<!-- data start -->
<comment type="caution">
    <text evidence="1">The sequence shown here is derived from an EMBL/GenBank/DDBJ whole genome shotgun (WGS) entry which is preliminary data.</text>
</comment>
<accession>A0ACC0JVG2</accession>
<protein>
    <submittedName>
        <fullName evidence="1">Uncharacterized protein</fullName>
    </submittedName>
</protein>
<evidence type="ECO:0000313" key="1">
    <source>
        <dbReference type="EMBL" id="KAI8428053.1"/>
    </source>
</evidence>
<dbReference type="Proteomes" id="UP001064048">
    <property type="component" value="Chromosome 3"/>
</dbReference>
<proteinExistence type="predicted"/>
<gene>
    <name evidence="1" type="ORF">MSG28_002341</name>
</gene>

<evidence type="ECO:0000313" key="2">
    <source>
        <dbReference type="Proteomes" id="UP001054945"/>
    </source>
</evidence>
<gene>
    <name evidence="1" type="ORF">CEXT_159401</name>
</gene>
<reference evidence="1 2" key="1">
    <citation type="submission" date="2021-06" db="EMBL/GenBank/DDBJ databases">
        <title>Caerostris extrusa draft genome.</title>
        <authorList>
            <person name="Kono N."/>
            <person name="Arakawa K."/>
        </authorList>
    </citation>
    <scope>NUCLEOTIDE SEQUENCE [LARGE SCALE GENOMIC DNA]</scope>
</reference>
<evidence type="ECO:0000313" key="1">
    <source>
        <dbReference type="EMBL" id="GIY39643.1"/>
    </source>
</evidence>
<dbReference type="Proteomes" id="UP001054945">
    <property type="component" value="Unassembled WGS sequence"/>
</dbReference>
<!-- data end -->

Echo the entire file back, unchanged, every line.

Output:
<comment type="caution">
    <text evidence="1">The sequence shown here is derived from an EMBL/GenBank/DDBJ whole genome shotgun (WGS) entry which is preliminary data.</text>
</comment>
<accession>A0ACC0JVG2</accession>
<protein>
    <submittedName>
        <fullName evidence="1">Uncharacterized protein</fullName>
    </submittedName>
</protein>
<evidence type="ECO:0000313" key="1">
    <source>
        <dbReference type="EMBL" id="KAI8428053.1"/>
    </source>
</evidence>
<dbReference type="Proteomes" id="UP001064048">
    <property type="component" value="Chromosome 3"/>
</dbReference>
<proteinExistence type="predicted"/>
<gene>
    <name evidence="1" type="ORF">MSG28_002341</name>
</gene>

<evidence type="ECO:0000313" key="2">
    <source>
        <dbReference type="Proteomes" id="UP001054945"/>
    </source>
</evidence>
<gene>
    <name evidence="1" type="ORF">CEXT_159401</name>
</gene>
<reference evidence="1 2" key="1">
    <citation type="submission" date="2021-06" db="EMBL/GenBank/DDBJ databases">
        <title>Caerostris extrusa draft genome.</title>
        <authorList>
            <person name="Kono N."/>
            <person name="Arakawa K."/>
        </authorList>
    </citation>
    <scope>NUCLEOTIDE SEQUENCE [LARGE SCALE GENOMIC DNA]</scope>
</reference>
<evidence type="ECO:0000313" key="1">
    <source>
        <dbReference type="EMBL" id="GIY39643.1"/>
    </source>
</evidence>
<dbReference type="Proteomes" id="UP001054945">
    <property type="component" value="Unassembled WGS sequence"/>
</dbReference>